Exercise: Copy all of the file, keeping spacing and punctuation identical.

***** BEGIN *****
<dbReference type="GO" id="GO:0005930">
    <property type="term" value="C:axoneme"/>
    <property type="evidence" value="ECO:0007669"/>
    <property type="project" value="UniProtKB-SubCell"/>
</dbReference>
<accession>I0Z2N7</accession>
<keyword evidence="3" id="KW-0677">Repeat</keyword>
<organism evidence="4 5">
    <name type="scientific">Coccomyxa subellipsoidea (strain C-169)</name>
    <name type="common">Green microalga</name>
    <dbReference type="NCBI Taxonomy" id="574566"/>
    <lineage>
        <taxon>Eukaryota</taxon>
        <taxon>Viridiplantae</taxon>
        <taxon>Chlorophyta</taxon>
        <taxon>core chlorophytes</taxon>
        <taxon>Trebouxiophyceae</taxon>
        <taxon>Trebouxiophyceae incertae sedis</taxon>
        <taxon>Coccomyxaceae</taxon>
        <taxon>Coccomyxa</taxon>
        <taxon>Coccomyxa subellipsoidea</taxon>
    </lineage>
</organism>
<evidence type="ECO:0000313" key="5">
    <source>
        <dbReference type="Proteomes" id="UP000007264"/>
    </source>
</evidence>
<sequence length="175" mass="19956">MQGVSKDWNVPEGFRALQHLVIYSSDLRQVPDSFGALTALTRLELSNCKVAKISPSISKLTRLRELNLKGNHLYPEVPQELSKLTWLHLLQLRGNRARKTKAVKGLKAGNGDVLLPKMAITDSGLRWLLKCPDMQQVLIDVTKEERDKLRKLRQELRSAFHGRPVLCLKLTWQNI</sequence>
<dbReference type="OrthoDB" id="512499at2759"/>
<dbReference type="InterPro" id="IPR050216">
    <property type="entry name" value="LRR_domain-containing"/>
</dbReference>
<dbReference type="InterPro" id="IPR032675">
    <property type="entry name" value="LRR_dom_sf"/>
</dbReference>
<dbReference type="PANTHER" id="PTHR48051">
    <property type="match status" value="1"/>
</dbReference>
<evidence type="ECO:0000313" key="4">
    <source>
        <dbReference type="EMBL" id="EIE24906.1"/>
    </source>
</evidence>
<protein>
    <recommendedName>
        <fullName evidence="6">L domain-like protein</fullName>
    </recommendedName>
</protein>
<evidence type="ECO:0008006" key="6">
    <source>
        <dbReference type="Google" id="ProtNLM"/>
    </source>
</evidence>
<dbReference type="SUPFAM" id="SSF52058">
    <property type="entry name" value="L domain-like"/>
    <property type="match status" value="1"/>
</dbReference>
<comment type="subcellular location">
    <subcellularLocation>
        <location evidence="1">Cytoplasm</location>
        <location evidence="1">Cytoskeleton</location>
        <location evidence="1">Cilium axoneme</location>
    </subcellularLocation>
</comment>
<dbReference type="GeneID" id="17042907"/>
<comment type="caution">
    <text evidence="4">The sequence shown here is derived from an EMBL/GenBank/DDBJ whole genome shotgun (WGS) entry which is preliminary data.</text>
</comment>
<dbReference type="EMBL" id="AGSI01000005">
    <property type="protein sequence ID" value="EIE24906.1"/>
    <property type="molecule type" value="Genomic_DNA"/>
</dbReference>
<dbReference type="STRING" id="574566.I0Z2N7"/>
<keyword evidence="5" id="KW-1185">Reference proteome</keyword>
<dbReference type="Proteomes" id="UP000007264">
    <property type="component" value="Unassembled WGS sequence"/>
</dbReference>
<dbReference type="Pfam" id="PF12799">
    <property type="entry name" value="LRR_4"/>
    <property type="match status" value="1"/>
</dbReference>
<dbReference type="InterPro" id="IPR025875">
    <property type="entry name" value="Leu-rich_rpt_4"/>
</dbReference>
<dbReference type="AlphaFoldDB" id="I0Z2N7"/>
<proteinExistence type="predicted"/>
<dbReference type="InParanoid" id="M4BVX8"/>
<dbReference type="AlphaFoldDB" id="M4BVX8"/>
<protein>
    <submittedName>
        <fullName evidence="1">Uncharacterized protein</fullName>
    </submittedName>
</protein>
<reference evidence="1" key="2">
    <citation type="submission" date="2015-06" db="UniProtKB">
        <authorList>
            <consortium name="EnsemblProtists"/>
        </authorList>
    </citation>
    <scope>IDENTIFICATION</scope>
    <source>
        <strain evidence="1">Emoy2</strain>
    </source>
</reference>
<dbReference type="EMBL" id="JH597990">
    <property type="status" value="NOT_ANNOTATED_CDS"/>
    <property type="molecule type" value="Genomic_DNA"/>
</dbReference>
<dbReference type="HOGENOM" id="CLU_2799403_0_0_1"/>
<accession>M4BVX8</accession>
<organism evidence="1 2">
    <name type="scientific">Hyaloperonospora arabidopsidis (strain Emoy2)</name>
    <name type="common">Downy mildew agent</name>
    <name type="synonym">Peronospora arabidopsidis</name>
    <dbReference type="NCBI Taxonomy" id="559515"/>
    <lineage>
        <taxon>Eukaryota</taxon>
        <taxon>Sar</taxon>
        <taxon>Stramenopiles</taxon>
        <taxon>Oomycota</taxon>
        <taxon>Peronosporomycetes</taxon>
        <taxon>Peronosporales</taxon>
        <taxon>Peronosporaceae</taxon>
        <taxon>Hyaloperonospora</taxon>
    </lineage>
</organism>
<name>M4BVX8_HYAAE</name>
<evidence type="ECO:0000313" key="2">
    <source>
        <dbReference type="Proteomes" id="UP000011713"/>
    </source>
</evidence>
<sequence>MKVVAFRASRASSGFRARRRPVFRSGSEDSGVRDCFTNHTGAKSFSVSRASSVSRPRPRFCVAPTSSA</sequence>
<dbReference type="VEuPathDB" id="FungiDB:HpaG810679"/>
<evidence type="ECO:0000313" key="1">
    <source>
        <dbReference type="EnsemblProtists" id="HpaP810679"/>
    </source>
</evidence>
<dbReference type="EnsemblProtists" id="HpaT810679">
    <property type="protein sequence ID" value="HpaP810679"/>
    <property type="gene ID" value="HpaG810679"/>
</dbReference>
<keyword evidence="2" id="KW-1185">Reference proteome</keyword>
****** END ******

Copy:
<dbReference type="GO" id="GO:0005930">
    <property type="term" value="C:axoneme"/>
    <property type="evidence" value="ECO:0007669"/>
    <property type="project" value="UniProtKB-SubCell"/>
</dbReference>
<accession>I0Z2N7</accession>
<keyword evidence="3" id="KW-0677">Repeat</keyword>
<organism evidence="4 5">
    <name type="scientific">Coccomyxa subellipsoidea (strain C-169)</name>
    <name type="common">Green microalga</name>
    <dbReference type="NCBI Taxonomy" id="574566"/>
    <lineage>
        <taxon>Eukaryota</taxon>
        <taxon>Viridiplantae</taxon>
        <taxon>Chlorophyta</taxon>
        <taxon>core chlorophytes</taxon>
        <taxon>Trebouxiophyceae</taxon>
        <taxon>Trebouxiophyceae incertae sedis</taxon>
        <taxon>Coccomyxaceae</taxon>
        <taxon>Coccomyxa</taxon>
        <taxon>Coccomyxa subellipsoidea</taxon>
    </lineage>
</organism>
<evidence type="ECO:0000313" key="5">
    <source>
        <dbReference type="Proteomes" id="UP000007264"/>
    </source>
</evidence>
<sequence length="175" mass="19956">MQGVSKDWNVPEGFRALQHLVIYSSDLRQVPDSFGALTALTRLELSNCKVAKISPSISKLTRLRELNLKGNHLYPEVPQELSKLTWLHLLQLRGNRARKTKAVKGLKAGNGDVLLPKMAITDSGLRWLLKCPDMQQVLIDVTKEERDKLRKLRQELRSAFHGRPVLCLKLTWQNI</sequence>
<dbReference type="OrthoDB" id="512499at2759"/>
<dbReference type="InterPro" id="IPR050216">
    <property type="entry name" value="LRR_domain-containing"/>
</dbReference>
<dbReference type="InterPro" id="IPR032675">
    <property type="entry name" value="LRR_dom_sf"/>
</dbReference>
<dbReference type="PANTHER" id="PTHR48051">
    <property type="match status" value="1"/>
</dbReference>
<evidence type="ECO:0000313" key="4">
    <source>
        <dbReference type="EMBL" id="EIE24906.1"/>
    </source>
</evidence>
<protein>
    <recommendedName>
        <fullName evidence="6">L domain-like protein</fullName>
    </recommendedName>
</protein>
<evidence type="ECO:0008006" key="6">
    <source>
        <dbReference type="Google" id="ProtNLM"/>
    </source>
</evidence>
<dbReference type="SUPFAM" id="SSF52058">
    <property type="entry name" value="L domain-like"/>
    <property type="match status" value="1"/>
</dbReference>
<comment type="subcellular location">
    <subcellularLocation>
        <location evidence="1">Cytoplasm</location>
        <location evidence="1">Cytoskeleton</location>
        <location evidence="1">Cilium axoneme</location>
    </subcellularLocation>
</comment>
<dbReference type="GeneID" id="17042907"/>
<comment type="caution">
    <text evidence="4">The sequence shown here is derived from an EMBL/GenBank/DDBJ whole genome shotgun (WGS) entry which is preliminary data.</text>
</comment>
<dbReference type="EMBL" id="AGSI01000005">
    <property type="protein sequence ID" value="EIE24906.1"/>
    <property type="molecule type" value="Genomic_DNA"/>
</dbReference>
<dbReference type="STRING" id="574566.I0Z2N7"/>
<keyword evidence="5" id="KW-1185">Reference proteome</keyword>
<dbReference type="Proteomes" id="UP000007264">
    <property type="component" value="Unassembled WGS sequence"/>
</dbReference>
<dbReference type="Pfam" id="PF12799">
    <property type="entry name" value="LRR_4"/>
    <property type="match status" value="1"/>
</dbReference>
<dbReference type="InterPro" id="IPR025875">
    <property type="entry name" value="Leu-rich_rpt_4"/>
</dbReference>
<dbReference type="AlphaFoldDB" id="I0Z2N7"/>
<proteinExistence type="predicted"/>
<dbReference type="InParanoid" id="M4BVX8"/>
<dbReference type="AlphaFoldDB" id="M4BVX8"/>
<protein>
    <submittedName>
        <fullName evidence="1">Uncharacterized protein</fullName>
    </submittedName>
</protein>
<reference evidence="1" key="2">
    <citation type="submission" date="2015-06" db="UniProtKB">
        <authorList>
            <consortium name="EnsemblProtists"/>
        </authorList>
    </citation>
    <scope>IDENTIFICATION</scope>
    <source>
        <strain evidence="1">Emoy2</strain>
    </source>
</reference>
<dbReference type="EMBL" id="JH597990">
    <property type="status" value="NOT_ANNOTATED_CDS"/>
    <property type="molecule type" value="Genomic_DNA"/>
</dbReference>
<dbReference type="HOGENOM" id="CLU_2799403_0_0_1"/>
<accession>M4BVX8</accession>
<organism evidence="1 2">
    <name type="scientific">Hyaloperonospora arabidopsidis (strain Emoy2)</name>
    <name type="common">Downy mildew agent</name>
    <name type="synonym">Peronospora arabidopsidis</name>
    <dbReference type="NCBI Taxonomy" id="559515"/>
    <lineage>
        <taxon>Eukaryota</taxon>
        <taxon>Sar</taxon>
        <taxon>Stramenopiles</taxon>
        <taxon>Oomycota</taxon>
        <taxon>Peronosporomycetes</taxon>
        <taxon>Peronosporales</taxon>
        <taxon>Peronosporaceae</taxon>
        <taxon>Hyaloperonospora</taxon>
    </lineage>
</organism>
<name>M4BVX8_HYAAE</name>
<evidence type="ECO:0000313" key="2">
    <source>
        <dbReference type="Proteomes" id="UP000011713"/>
    </source>
</evidence>
<sequence>MKVVAFRASRASSGFRARRRPVFRSGSEDSGVRDCFTNHTGAKSFSVSRASSVSRPRPRFCVAPTSSA</sequence>
<dbReference type="VEuPathDB" id="FungiDB:HpaG810679"/>
<evidence type="ECO:0000313" key="1">
    <source>
        <dbReference type="EnsemblProtists" id="HpaP810679"/>
    </source>
</evidence>
<dbReference type="EnsemblProtists" id="HpaT810679">
    <property type="protein sequence ID" value="HpaP810679"/>
    <property type="gene ID" value="HpaG810679"/>
</dbReference>
<keyword evidence="2" id="KW-1185">Reference proteome</keyword>